By Tamim Elyan and Omar al-Mosmari
CAIRO/BENGHAZI, Libya (Reuters) – Protesters in Egypt and Libya attacked U.S. diplomatic missions on Tuesday in a spasm of violence that led to the death of a State Department officer at the consulate in the Libyan city of Benghazi after fierce clashes at the compound.
U.S. Secretary of State Hillary Clinton, in a statement late on Tuesday, confirmed the death of the U.S. diplomat, who was not identified, and condemned the attack on the Benghazi consulate, after a day of mayhem in two countries that raised fresh questions about Washington’s relations with the Arab world.
The violence in Benghazi followed protests in neighboring Egypt where protesters scaled the walls of the Cairo embassy and tore down the American flag and burned it during protests over what demonstrators said was a U.S. film that insulted the Prophet Mohammed.
On Tuesday, Egypt’s prestigious Al-Azhar mosque and seat of Sunni learning condemned a symbolic “trial” of the Prophet organized by a U.S. group including Terry Jones, a Christian pastor who triggered riots in Afghanistan in 2010 by threatening to burn the Koran.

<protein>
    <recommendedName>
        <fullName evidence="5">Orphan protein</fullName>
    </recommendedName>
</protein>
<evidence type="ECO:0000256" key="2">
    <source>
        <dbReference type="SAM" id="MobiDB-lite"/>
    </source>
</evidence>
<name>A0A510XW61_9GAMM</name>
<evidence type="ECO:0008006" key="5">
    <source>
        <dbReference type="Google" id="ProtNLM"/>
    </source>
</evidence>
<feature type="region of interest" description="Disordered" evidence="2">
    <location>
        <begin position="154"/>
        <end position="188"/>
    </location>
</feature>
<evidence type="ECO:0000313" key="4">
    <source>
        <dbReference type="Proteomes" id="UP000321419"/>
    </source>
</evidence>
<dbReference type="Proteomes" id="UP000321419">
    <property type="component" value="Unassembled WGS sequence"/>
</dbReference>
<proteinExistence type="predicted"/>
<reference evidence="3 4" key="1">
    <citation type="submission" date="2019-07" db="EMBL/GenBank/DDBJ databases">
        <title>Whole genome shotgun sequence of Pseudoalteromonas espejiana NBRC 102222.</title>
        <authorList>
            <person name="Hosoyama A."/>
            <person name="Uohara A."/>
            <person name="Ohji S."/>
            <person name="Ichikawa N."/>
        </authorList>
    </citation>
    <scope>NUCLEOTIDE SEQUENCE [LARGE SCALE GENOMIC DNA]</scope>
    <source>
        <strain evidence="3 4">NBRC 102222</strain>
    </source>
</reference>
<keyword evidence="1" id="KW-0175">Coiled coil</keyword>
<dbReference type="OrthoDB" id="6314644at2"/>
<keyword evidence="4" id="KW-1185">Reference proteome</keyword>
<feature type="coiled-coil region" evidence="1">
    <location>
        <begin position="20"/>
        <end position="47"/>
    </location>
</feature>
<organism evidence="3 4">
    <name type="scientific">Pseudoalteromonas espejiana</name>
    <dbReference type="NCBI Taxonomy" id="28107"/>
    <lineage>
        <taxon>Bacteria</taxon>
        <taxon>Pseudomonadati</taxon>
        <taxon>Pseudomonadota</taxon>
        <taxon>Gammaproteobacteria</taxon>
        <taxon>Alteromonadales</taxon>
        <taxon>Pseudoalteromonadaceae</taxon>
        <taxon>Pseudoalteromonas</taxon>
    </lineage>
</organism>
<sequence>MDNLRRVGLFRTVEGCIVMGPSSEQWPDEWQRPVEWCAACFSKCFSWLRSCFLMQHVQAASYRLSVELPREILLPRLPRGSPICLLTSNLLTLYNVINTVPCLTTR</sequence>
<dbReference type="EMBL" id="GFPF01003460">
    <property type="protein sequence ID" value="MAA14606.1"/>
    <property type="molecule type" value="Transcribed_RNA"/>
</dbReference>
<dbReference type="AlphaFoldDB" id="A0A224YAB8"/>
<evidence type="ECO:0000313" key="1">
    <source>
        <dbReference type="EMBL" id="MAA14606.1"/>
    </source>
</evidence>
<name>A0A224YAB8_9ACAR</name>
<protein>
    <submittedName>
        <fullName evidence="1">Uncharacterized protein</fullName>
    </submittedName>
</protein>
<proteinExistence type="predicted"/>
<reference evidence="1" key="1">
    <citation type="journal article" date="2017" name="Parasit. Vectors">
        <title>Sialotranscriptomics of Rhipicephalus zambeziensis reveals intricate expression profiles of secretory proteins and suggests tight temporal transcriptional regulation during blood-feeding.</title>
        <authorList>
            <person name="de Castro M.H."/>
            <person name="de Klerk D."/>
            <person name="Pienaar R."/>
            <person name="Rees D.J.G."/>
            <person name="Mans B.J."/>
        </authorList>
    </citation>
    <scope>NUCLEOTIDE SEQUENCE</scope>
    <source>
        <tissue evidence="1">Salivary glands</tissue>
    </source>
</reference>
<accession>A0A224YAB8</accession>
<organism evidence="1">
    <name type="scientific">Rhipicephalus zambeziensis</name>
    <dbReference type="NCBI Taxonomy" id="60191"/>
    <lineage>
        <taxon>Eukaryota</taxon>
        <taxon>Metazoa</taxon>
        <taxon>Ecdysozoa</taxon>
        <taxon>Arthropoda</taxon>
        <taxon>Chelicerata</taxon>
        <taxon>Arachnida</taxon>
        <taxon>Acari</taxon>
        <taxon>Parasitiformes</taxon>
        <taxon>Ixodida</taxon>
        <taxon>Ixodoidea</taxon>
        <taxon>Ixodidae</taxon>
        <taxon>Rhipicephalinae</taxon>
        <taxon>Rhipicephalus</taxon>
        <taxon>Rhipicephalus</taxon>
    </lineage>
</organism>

But it was not immediately clear whether it was the event sponsored by Jones, or another, possibly related, anti-Islam production, that prompted the melee at the U.S. Embassy in Egypt, and possibly the violence in Libya.
Whatever the cause, the events appeared to underscore how much the ground in the Middle East has shifted for Washington, which for decades had close ties with Arab dictators who could be counted on to muzzle dissent.
U.S. President Barack Obama’s administration in recent weeks had appeared to overcome some of its initial caution following the election of an Islamist Egyptian president, Mohamed Mursi, offering his government desperately needed debt relief and backing for international loans. Read more…